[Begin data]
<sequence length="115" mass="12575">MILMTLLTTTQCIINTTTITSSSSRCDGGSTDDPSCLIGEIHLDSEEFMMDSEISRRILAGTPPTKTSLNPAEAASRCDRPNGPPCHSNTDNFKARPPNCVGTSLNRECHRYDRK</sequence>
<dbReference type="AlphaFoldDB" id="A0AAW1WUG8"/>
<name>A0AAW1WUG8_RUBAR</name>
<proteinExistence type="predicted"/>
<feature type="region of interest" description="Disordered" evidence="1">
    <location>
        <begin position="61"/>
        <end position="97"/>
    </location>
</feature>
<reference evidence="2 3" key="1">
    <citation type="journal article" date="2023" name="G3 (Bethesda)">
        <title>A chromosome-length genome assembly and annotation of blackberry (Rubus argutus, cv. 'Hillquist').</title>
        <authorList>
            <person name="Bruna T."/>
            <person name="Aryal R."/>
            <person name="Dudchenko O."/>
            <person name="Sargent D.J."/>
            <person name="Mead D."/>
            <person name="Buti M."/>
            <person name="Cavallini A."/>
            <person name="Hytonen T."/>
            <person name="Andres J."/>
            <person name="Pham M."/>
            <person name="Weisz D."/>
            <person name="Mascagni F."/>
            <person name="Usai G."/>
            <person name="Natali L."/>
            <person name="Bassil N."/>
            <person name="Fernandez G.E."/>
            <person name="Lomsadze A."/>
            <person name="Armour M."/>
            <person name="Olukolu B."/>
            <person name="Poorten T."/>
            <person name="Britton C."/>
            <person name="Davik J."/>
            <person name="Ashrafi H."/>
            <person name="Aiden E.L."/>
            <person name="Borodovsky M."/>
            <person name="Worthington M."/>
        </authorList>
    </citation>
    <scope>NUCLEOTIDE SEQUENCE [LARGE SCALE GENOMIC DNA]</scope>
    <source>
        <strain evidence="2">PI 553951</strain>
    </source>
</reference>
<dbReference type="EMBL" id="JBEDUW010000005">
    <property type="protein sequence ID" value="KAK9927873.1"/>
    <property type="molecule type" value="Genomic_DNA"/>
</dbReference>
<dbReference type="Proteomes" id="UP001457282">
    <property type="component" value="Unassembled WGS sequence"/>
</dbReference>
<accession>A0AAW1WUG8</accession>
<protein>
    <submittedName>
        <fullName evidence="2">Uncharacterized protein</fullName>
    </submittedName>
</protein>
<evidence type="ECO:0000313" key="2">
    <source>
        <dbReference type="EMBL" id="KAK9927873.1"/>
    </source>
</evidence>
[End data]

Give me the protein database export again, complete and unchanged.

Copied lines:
<sequence length="115" mass="12575">MILMTLLTTTQCIINTTTITSSSSRCDGGSTDDPSCLIGEIHLDSEEFMMDSEISRRILAGTPPTKTSLNPAEAASRCDRPNGPPCHSNTDNFKARPPNCVGTSLNRECHRYDRK</sequence>
<dbReference type="AlphaFoldDB" id="A0AAW1WUG8"/>
<name>A0AAW1WUG8_RUBAR</name>
<proteinExistence type="predicted"/>
<feature type="region of interest" description="Disordered" evidence="1">
    <location>
        <begin position="61"/>
        <end position="97"/>
    </location>
</feature>
<reference evidence="2 3" key="1">
    <citation type="journal article" date="2023" name="G3 (Bethesda)">
        <title>A chromosome-length genome assembly and annotation of blackberry (Rubus argutus, cv. 'Hillquist').</title>
        <authorList>
            <person name="Bruna T."/>
            <person name="Aryal R."/>
            <person name="Dudchenko O."/>
            <person name="Sargent D.J."/>
            <person name="Mead D."/>
            <person name="Buti M."/>
            <person name="Cavallini A."/>
            <person name="Hytonen T."/>
            <person name="Andres J."/>
            <person name="Pham M."/>
            <person name="Weisz D."/>
            <person name="Mascagni F."/>
            <person name="Usai G."/>
            <person name="Natali L."/>
            <person name="Bassil N."/>
            <person name="Fernandez G.E."/>
            <person name="Lomsadze A."/>
            <person name="Armour M."/>
            <person name="Olukolu B."/>
            <person name="Poorten T."/>
            <person name="Britton C."/>
            <person name="Davik J."/>
            <person name="Ashrafi H."/>
            <person name="Aiden E.L."/>
            <person name="Borodovsky M."/>
            <person name="Worthington M."/>
        </authorList>
    </citation>
    <scope>NUCLEOTIDE SEQUENCE [LARGE SCALE GENOMIC DNA]</scope>
    <source>
        <strain evidence="2">PI 553951</strain>
    </source>
</reference>
<dbReference type="EMBL" id="JBEDUW010000005">
    <property type="protein sequence ID" value="KAK9927873.1"/>
    <property type="molecule type" value="Genomic_DNA"/>
</dbReference>
<dbReference type="Proteomes" id="UP001457282">
    <property type="component" value="Unassembled WGS sequence"/>
</dbReference>
<accession>A0AAW1WUG8</accession>
<protein>
    <submittedName>
        <fullName evidence="2">Uncharacterized protein</fullName>
    </submittedName>
</protein>
<evidence type="ECO:0000313" key="2">
    <source>
        <dbReference type="EMBL" id="KAK9927873.1"/>
    </source>
</evidence>